Chaska's history reflects the influence of the Native American culture. The first inhabitants are believed to be the Mound Builders, whose ancient communities are marked by mounds in City Square. Later, the Dakota (commonly known as the Sioux) were the primary nation in this region known as the Big Woods. Although the Indian mounds located in Chaska City Square indicate the immediate area was inhabited years before 1769, that's the year Chaska's recorded history began.
In 1776, Jonathan Carver explored the lands along the Minnesota River and chronicled his journeys. French Canadian fur traders traveled the waterways, trading with the Dakota in the early 19th century. During this time, Jean-Baptiste Faribault established a trading post in Chaska.
In 1851, the Treaty of Traverse des Sioux officially opened Little Rapids, as Chaska was then known, to settlement. Soon after, speculators moved into the new territory. Among the earliest was Thomas Andrew Holmes who, in August 1851, claimed a clearing as the Chaska townsite.
The name "Chaska" is derived from a Dakota word often given as a name to the first born male child. Records show that David L. Fuller purchased the "Shaska" townsite from Holmes in 1852. In 1857, the townsite was platted by the Shaska Company. In the same year, construction began on the original Carver County Courthouse located where the post office and KleinBank now stand in downtown Chaska. Chaska was incorporated as a village in 1871 and, by special legislative charter, as a city in 1891.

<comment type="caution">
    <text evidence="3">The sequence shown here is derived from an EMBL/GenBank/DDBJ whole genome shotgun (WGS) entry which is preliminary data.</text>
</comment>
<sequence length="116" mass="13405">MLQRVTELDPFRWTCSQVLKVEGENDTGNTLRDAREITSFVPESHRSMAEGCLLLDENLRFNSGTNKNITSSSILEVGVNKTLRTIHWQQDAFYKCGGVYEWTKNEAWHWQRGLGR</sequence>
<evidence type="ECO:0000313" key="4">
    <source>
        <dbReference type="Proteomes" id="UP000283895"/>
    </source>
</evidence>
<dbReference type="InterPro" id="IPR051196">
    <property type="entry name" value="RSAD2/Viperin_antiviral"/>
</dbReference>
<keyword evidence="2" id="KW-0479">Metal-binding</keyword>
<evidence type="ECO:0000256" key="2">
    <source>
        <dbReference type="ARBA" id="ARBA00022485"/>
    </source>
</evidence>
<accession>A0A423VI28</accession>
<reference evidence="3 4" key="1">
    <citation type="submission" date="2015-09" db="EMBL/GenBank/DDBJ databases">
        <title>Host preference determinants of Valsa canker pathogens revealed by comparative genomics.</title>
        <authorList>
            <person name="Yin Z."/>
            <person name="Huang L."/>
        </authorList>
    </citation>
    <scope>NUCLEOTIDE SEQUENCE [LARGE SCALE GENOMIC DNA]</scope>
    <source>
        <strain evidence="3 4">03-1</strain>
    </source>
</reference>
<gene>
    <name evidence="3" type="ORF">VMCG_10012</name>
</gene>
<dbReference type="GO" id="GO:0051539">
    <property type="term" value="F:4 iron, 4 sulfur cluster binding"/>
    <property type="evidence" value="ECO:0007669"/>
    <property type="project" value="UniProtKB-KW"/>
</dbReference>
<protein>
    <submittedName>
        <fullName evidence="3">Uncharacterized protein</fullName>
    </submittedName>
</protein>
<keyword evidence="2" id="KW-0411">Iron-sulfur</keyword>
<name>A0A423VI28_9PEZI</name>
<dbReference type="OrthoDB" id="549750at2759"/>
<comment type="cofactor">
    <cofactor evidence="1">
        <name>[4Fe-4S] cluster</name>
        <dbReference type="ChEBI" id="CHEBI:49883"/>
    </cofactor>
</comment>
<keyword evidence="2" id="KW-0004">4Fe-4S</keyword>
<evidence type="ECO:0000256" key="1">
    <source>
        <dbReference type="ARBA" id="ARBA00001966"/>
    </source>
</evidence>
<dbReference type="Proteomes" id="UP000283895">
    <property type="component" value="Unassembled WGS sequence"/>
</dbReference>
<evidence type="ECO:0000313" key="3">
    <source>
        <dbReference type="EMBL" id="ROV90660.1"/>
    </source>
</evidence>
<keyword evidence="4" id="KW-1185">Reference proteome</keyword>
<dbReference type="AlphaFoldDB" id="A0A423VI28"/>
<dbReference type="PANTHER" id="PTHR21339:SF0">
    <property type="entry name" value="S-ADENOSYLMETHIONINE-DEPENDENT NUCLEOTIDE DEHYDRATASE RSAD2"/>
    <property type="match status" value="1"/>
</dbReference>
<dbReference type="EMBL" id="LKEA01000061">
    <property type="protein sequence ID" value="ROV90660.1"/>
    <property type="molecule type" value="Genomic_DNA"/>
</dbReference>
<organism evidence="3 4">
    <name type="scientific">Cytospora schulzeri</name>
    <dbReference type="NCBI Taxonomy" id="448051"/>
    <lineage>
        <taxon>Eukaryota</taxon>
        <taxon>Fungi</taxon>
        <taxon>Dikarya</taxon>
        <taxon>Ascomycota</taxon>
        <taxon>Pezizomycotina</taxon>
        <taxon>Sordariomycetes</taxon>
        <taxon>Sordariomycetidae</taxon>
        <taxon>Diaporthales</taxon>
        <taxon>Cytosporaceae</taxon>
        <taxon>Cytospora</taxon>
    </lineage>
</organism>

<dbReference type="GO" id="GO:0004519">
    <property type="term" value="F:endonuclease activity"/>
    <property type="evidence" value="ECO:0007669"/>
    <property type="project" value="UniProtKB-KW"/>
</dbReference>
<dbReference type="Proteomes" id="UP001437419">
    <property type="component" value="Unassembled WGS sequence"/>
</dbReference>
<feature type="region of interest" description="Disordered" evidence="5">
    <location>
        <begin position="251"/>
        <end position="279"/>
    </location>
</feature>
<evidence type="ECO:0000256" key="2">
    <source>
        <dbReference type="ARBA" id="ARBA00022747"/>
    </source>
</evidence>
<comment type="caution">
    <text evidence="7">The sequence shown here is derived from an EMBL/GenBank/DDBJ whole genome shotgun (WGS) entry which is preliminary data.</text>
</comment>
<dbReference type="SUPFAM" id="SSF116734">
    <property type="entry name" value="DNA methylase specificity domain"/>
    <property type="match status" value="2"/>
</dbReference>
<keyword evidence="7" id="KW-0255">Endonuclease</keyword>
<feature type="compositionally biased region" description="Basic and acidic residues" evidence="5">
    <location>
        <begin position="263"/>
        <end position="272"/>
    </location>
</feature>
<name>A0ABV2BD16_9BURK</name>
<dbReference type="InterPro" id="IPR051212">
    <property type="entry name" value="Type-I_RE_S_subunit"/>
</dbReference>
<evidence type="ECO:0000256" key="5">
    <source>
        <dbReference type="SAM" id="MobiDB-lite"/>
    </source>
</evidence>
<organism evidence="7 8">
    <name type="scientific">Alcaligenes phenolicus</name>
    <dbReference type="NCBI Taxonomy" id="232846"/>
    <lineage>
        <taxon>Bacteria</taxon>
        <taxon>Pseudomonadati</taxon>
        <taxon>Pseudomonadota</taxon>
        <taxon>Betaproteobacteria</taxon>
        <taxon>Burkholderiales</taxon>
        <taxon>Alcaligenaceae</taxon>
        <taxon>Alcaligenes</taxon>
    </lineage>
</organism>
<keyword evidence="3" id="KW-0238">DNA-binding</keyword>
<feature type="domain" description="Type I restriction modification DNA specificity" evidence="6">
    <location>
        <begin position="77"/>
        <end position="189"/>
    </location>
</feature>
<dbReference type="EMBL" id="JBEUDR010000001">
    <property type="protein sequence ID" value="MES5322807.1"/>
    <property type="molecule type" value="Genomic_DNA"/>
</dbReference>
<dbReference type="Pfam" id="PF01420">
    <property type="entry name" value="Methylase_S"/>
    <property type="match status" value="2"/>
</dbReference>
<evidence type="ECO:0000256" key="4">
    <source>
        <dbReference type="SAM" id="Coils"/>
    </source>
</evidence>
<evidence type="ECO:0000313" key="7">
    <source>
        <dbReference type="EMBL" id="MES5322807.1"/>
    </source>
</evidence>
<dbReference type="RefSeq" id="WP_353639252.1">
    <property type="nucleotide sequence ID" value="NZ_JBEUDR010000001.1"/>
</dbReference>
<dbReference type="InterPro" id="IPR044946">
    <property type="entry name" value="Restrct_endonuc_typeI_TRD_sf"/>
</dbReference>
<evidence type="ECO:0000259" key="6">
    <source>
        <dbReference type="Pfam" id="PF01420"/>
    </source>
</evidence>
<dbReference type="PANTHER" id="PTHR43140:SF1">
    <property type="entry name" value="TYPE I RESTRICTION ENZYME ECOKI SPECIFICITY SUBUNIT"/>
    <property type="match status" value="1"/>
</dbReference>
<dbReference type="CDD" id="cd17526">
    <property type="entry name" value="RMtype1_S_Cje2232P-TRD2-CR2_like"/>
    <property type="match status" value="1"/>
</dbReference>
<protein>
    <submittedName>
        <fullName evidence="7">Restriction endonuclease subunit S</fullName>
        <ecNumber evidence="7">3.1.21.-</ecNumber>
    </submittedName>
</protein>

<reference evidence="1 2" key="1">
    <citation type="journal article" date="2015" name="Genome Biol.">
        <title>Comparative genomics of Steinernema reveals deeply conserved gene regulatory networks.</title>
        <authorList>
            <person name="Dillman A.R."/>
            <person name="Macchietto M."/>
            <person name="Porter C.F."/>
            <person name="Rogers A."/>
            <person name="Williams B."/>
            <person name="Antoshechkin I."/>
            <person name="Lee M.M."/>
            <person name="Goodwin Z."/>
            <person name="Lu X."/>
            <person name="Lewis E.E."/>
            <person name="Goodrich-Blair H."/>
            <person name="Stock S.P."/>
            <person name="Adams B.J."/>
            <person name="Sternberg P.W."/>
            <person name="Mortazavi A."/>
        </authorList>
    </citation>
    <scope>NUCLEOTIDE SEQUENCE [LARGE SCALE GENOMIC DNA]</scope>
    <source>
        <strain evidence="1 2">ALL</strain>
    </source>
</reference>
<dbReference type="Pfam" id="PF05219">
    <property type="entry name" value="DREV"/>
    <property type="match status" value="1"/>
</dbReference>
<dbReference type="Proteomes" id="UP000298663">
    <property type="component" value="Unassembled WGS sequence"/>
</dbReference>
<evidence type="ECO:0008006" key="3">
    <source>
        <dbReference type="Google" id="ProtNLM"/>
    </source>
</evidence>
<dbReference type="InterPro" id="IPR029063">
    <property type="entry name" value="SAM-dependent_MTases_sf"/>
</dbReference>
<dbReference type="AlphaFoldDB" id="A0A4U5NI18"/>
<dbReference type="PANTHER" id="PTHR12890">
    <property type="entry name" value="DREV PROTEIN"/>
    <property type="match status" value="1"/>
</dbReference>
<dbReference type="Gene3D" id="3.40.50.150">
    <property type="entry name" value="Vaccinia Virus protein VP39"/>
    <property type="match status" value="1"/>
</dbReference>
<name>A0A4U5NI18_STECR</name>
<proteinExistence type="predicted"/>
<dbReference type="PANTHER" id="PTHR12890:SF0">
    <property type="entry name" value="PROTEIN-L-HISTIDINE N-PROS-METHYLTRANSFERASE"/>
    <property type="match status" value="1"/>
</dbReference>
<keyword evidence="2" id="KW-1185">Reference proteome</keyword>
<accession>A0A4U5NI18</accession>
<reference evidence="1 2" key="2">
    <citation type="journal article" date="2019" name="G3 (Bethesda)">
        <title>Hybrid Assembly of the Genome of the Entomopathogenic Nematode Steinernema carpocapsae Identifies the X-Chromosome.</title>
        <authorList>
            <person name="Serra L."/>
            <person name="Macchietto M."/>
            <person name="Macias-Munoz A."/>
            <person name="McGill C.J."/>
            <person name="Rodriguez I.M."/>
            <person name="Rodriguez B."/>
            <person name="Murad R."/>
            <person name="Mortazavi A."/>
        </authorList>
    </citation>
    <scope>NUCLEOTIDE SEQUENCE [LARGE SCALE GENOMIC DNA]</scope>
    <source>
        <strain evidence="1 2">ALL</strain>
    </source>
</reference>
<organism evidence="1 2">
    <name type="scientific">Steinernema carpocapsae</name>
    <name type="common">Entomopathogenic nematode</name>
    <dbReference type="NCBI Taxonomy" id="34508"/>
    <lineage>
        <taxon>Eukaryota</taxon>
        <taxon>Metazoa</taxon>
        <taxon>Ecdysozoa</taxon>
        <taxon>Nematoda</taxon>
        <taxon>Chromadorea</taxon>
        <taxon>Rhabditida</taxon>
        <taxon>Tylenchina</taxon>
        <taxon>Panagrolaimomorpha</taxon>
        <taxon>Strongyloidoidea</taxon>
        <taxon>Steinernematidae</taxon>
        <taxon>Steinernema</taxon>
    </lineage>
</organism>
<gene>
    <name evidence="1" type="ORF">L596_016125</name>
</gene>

An abundance of high quality clay led to the start of brick making in 1857. By the 1880s, as a result of the clay resources, Chaska was a thriving brick manufacturing center. Bricks were shipped by boat to Saint Paul and, although the City grew as a result of steamboat trade, it was not until the Minneapolis and St. Louis Railway was built through town in 1873 that rapid expansion began.
With the advent of the 20th century came other industries, including the processing of beet sugar and other agricultural products; flour making, butter making, the canning of peas, corn, and tomatoes, and the curing of sauerkraut and pickles.
National polls named Chaska the eighth-best city in the United States in 2007 and 20th best in 2009.